Monday, November 9, 2009

The Black Swan by Nassim Nicholas Taleb

WIP Preliminary Drawing

I'm reading "The Black Swan" by Taleb. Halfway through it. Here's a paragraph guaranteed to keep me in bed in the morning: "Many people labor in life under the impression that they are doing something right, yet they may not show solid results for a long time. They need a capacity for continuously adjourned gratification to survive a steady diet of peer cruelty without becoming demoralized. They look like idiots to their cousins, they look like idiots to their peers, they need courage to continue. No confirmation comes to them, no validation, no fawning students, no Nobel, no Shnobel. "How was your year?" brings them a small but containable spasm of pain deep inside, since almost all of their years will seem wasted to someone looking at their life from the outside. Then bang, the lumpy event comes that brings the grand vindication. Or it may never come."
Last year my dog made more in guide fees than I did in sold paintings. Lately I've been dwelling too much on that fact.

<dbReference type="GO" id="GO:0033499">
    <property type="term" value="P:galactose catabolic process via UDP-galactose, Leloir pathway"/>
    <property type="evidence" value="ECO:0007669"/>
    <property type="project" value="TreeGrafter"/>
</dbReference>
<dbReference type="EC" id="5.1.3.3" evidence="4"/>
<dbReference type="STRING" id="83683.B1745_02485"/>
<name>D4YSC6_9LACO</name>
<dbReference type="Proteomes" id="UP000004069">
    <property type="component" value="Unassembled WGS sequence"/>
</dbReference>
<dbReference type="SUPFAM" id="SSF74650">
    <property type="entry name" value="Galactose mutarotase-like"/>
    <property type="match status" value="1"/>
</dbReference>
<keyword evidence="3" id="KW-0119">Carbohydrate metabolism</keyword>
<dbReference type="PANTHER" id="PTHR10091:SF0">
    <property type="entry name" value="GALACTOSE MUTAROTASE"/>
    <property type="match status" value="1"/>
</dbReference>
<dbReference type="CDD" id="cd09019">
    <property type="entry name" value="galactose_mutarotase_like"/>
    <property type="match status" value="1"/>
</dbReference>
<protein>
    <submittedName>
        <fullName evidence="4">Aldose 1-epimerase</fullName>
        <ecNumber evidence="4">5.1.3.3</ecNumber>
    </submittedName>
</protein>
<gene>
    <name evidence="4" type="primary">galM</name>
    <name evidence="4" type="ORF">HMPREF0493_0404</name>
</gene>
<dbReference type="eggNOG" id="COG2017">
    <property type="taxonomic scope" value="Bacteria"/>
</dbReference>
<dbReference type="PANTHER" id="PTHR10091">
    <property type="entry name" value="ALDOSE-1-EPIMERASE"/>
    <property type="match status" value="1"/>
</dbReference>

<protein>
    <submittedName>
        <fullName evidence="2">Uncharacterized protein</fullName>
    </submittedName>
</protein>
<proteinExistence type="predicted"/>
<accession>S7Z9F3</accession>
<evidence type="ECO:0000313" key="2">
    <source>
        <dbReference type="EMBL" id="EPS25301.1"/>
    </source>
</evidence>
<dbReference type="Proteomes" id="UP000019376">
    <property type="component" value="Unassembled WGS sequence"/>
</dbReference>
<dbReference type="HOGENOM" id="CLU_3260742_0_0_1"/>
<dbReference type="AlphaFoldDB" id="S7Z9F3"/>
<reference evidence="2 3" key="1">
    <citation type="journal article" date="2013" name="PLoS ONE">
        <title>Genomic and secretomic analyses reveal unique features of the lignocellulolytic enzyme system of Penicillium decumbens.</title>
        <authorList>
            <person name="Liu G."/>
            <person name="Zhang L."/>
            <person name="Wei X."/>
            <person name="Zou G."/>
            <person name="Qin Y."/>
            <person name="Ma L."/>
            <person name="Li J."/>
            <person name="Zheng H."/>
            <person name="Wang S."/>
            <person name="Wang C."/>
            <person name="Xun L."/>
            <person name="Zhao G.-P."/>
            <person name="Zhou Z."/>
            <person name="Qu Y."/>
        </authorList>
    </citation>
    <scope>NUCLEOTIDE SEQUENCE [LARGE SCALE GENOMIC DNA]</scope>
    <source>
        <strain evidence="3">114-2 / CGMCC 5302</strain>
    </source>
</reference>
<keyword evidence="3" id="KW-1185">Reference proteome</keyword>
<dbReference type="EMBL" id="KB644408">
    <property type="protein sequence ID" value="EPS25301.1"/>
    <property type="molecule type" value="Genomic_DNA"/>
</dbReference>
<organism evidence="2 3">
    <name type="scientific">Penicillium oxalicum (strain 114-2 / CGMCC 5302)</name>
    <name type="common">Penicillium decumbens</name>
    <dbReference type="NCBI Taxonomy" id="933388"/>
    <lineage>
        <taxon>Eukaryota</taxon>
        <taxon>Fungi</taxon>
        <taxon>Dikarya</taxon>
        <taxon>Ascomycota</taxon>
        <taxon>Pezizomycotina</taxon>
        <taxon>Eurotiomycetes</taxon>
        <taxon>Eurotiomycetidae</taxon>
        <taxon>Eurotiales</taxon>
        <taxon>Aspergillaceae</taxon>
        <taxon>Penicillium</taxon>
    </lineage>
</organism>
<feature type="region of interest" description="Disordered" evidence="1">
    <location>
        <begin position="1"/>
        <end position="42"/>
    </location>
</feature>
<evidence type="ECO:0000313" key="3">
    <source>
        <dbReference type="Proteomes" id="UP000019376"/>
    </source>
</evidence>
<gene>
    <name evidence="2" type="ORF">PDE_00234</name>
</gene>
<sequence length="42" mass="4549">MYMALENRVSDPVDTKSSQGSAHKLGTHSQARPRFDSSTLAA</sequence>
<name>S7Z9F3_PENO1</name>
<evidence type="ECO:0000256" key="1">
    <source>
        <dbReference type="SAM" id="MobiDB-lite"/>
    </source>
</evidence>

1. Oh my gosh, Jeff. Keep going, keep going, don't get bogged down in demoralizing muck. I've been fawning over your recent posts. The young teen below, whom you found so many faults goodness, what faults? And the quick sketches before that. The bottom one, the portrait of the woman with half her face in shadow, the beauty in that one made me hold my breath. This sketch is so very romantic and dramatic, like an old Cagney movie. Cue the saxophone and swirls of smoke. These are such wonderful pieces!

    Do you know what I uncovered yesterday? I unpacked two fantastic paintings of a skinny rabbit banging a gong. Remember those? I still love them.

  2. Thanks Bella. I see how far I have to go and sometimes I forget to look behind. I'm glad you saw the exact same thing I saw in the model above.

    Moving sucks period. It's worse when you're unpacking memories. Hang in there.


About Me

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Elmira, New York, United States
In many ways I think like a photographer. The image itself is becoming more and more important to me; the actual application of paint less and less. Blasphemy in some painterly circles. I choose to paint figures and portraits because I consider them the most difficult subject.